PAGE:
The sequence of events that led many of you here- to my blog, and to countless other sites like it- is eerily similar. In fact, the sequence of events that characterizes the entirety of the narcissistic relationship, is eerily similar from victim, to victim.
At first, life is good, and you’re thrilled to have met a man whom you’re starting to believe could be ‘the one’…your soul mate. The way you connected, so easily and so quickly, may have been a little outside the scope of what you had intended or imagined for the relationship but, the depth and intensity cannot be denied. It’s unlike anything you’ve ever experienced before… and it feels amazing. Though, occasionally, there are moments when your beloved seems a bit off, or distant, you explain it away. He told you all about his “difficult childhood”- fraught with neglect, abandonment, or abuse- and so, you rationalize, he is simply wrestling with some clearly understandable trust issues, as a result of the sudden depth of his feelings for you. Yes, that must be it. Right? (ominous foreshadowing music)
After a while, the frequency of those odd/distant moments increases, leaving you properly bewildered by the changes taking place in your soul mate. Bewilderment then turns to shock and fear, as the person you believed was your ‘true love’ disappears almost entirely. Now, no matter what you do, it’s never enough for him. He defiantly refuses to cooperate with you on any level. You suddenly realize- although you have no idea how it came to be so- that your entire life now revolves around this man’s moods. When he feels loving, nothing can go wrong in your world, and you start to think you must have been imagining things before. When he pulls back, it’s like watching the transformation of Jekyll into Hyde, knowing that Jekyll (aka- your true love) will be murdered, in the process.
Then, one random, almost completely ordinary day: he’s gone. Just like that. No note on the fridge. No phone call. No discussion… not even a text, or email. Something inside of you snaps and, in spite of your best efforts to logically talk yourself down, and despite berating yourself for acting crazy, you find yourself becoming the master detective. You’re searching through phone records & deleted texts. You’re rifling through closets, old luggage, and you’re calling/texting his phone a million times a day, feeling absolutely desperate. Like, somehow, if HE doesn’t acknowledge your existence, then maybe you truly don’t exist. You’re horrified by the sheer intensity of the need to make contact with him.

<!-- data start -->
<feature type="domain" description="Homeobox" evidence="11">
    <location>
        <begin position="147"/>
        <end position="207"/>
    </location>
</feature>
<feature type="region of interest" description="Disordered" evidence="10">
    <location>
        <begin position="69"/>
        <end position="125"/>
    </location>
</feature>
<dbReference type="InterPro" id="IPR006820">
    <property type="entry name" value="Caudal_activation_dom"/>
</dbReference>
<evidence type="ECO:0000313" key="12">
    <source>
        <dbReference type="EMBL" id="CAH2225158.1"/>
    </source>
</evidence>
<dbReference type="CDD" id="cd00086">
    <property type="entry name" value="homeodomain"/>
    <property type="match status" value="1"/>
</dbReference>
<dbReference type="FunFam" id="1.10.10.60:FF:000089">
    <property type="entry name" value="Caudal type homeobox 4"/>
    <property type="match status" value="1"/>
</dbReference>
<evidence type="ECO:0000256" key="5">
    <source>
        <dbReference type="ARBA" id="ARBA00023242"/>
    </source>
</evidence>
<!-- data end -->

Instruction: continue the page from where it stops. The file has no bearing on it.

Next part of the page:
What’s happened to you? You look in the mirror and no longer recognize the woman staring back at you. After a couple of days of the Silent Treatment your grief sets in… along with the trauma. Your heart and mind struggle to comprehend the impossible…
You didn’t matter. This whole time… you were just an object ,of no real value, to him.
You enter a phase of denial, where you’re spending hours and hours, searching online for any rhyme or reason, research or statistics, to help you make sense of the pain you’re feeling. You type his behaviors into Google’s search box, or maybe, you type “husband’s behavior, WTF?”. And, that’s when you inevitably trip over the term Narcissistic Personality Disorder (NPD).
At once there is an almost-instant knowing…this is it. You start reading the lists of signs & symptoms, feeling totally creeped out at the detail in which these lists describe your man’s behavior…right down to the words, and phrases, he repeats most often. Part of you is relieved, that you finally have the answer you’ve been looking for. At the same time, another part of you is confused, crushed, and coming up with a whole lot more questions. What the hell have I got myself into?– you think to yourself, as you read one account after another of women who have all been prey to the narcissist predator. The more stories you read, the more you get that sinking feeling in your gut.
Your story is just like all the other women’s stories out there…only, your story stops short of the really ‘out there’ experiences some women have had. You almost breathe a sigh of thanks, for having escaped the worst of it. You vow to move on with your life, lesson learned, thank you very much. Then there’s a knock at your door (or call, or text, or email), and guess who’s standing there, roses in hand and a look of humble apology plastered on his face. Your heart is pounding, and there are tears in his eyes- then streaming down his face- as he begs your forgiveness… confesses that you deserve so much better then him….he is unworthy of such an angel!